Lory: [00:09:09] In project management, for example, and systems engineering, two of the fields that I’m really embedded in, and that are part of my everyday experience. I really researched very deep research about what was in those disciplines that actually make them work very well. What makes them work and what is very useful for us. And then I meshed them together in a unique way. That I called complex systems methodology, and that meshing those two together, it was obvious that those two were very complimentary, but finding a way, a creative way to think about it with very different perspective, actually allowed me to be creative in an area where it was very structured.

Sue: [00:09:53] It’s lovely to hear that for people that perhaps don’t have that view of how they can apply their strengths in other worlds and other environments that you can be creative anywhere, even within a structure.

Lory: [00:10:04] That’s right. It really opens up a whole breadth of what you can do if you’re a doctor and you feel like you have to follow the procedures in a particular way, there will be times when you need to think creatively around. How do you look at this person as a whole? And how do you. Solve this problem in a more holistic way or with some very creative combinations of activities. So you [00:10:30] can be creative in any area, in any discipline.

Sue: [00:10:34] So you were able to draw on that yourself. And I know from a firsthand experience, because of course you and I first connected when you invited me to be involved in one of your books that you were writing.

Lory: [00:10:44] That’s right.

Sue: [00:10:45] And that was me talking about an expedition, which you wouldn’t necessarily imagine would be in the text of a book about project management and systems engineering.

Lory: [00:10:53] My approach was to look at project management and systems engineering within very different experiences to try to tease out how those experiences were enabled or even made better based on the structure.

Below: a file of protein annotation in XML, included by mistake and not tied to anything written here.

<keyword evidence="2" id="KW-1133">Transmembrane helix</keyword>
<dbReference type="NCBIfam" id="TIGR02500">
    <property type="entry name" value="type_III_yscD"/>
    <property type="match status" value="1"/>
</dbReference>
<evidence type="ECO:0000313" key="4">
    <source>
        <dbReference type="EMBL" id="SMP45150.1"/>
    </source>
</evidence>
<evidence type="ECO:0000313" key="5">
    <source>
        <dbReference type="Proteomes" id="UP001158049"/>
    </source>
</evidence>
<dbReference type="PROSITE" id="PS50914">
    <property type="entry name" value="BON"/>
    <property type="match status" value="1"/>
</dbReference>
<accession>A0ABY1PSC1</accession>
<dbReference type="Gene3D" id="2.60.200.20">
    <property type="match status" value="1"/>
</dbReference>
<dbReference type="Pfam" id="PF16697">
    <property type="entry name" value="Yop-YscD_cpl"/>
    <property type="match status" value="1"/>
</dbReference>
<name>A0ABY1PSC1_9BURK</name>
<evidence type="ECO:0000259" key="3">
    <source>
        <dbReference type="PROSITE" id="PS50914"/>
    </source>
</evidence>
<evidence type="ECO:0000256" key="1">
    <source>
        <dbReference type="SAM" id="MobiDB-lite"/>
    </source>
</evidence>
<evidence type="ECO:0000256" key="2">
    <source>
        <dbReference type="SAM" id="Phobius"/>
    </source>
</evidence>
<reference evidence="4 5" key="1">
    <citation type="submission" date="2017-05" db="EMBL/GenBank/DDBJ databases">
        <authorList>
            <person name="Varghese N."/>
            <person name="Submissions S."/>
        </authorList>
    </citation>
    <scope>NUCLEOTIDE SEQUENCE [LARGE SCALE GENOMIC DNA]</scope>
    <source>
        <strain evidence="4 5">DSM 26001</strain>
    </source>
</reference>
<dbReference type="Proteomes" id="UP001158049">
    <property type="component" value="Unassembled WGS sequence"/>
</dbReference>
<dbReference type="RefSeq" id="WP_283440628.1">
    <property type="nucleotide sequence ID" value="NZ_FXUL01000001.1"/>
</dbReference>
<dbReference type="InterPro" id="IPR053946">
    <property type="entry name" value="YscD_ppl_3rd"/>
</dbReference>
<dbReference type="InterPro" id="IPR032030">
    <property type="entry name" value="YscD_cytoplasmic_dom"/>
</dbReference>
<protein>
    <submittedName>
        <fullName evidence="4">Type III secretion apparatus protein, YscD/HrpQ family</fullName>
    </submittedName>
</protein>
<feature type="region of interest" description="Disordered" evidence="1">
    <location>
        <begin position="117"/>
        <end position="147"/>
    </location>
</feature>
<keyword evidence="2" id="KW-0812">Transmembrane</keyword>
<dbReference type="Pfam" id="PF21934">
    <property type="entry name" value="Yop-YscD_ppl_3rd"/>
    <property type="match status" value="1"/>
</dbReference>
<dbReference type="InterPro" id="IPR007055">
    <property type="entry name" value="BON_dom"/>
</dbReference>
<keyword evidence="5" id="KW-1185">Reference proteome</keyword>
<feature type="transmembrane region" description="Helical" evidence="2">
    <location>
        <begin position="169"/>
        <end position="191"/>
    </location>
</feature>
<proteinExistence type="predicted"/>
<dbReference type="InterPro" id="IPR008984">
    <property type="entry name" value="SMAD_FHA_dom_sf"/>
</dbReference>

Sue: [00:11:09] So it is quite a unique thing to have within that type of textbook. If you’re enjoying this episode, you can also read the transcription over at our website, access to inspiration.org. And while you’re there, click on contact us and tell us about what you think of the podcast series and which guests you have enjoyed the most. I think that that brings us nicely onto this subject of expeditions and adventure of which you’ve also got firsthand experience. Lory, I know that you have been involved in doing the American discovery trail. I understand?

Lory: [00:11:47] That’s right. When I was working in the aerospace field, I decided that I really needed a break and I wanted to reconnect with the society and with outdoors. And I took a leave of absence for [00:12:00] eight months and I backpacked from Delaware to California across the middle of the country. And it was the most amazing experience that I have ever had, and it has really influenced how I move forward in my life.

Sue: [00:12:15] So tell us, first of all, how far is that in terms of miles?

Lory: [00:12:18] Somewhere around 3,500 miles and it took eight months, it took a solid eight months to do that.

Sue: [00:12:25] I bet your feet were sore after that.

Lory: [00:12:28] Yeah. Yes, they were indeed. Absolutely very sore. It took about. I want to say about two years for my feet to stop hurting, actually.

Sue: [00:12:37] Do you do as much walking these days?

Lory: [00:12:39] I do I still avidly hike and backpack, and I really just love going outside and being outdoors. It’s really important.

Sue: [00:12:48] So there’s this romantic notion of you backpacking across America, looking up at the stars and the galaxies above you and with those dark skies and having a whale of a time. I’m sure it wasn’t quite like that all the time. Tell us a little bit more about what the reality of that mega expedition involved.

Lory: [00:13:05] It’s really interesting that you tied it back to astronomy, because I want to tell you about my very favorite day, but I will say the reality is quite different being outdoors. And every day being exposed to the elements. I mean, you have in your mind this vision that it’s always beautiful and sunny and or clear. And in reality, it’s either raining and cold or raining and hot or sunny and hot [00:13:30] way too hot, you know, there’s a whole range. And you often don’t think about that. And you also don’t think about the dangers that you put yourself in when you’re in that situation, walking in certain areas. But my favorite night I had gotten up at 2:00 AM to walk through a part of Kansas.

And it happened to be at the same time, there was a meteor shower and it was a beautiful, clear crystal clear night. And so I was walking with a red headlamp on just to keep my night vision and there was a storm off in the distance and I could see lightning along the horizon and I looked up. And there’s this Milky way galaxy just spread across the sky with all of these asteroids, these, all of this meteor shower happening around me. And it felt like I was flying in space. It was dark in front of me. And here I was like walking through space and it was so magical. I just stopped put my backpack on the ground and sat there and just watched, watch the show till the sun started coming up. But it was so incredible. It was so amazing.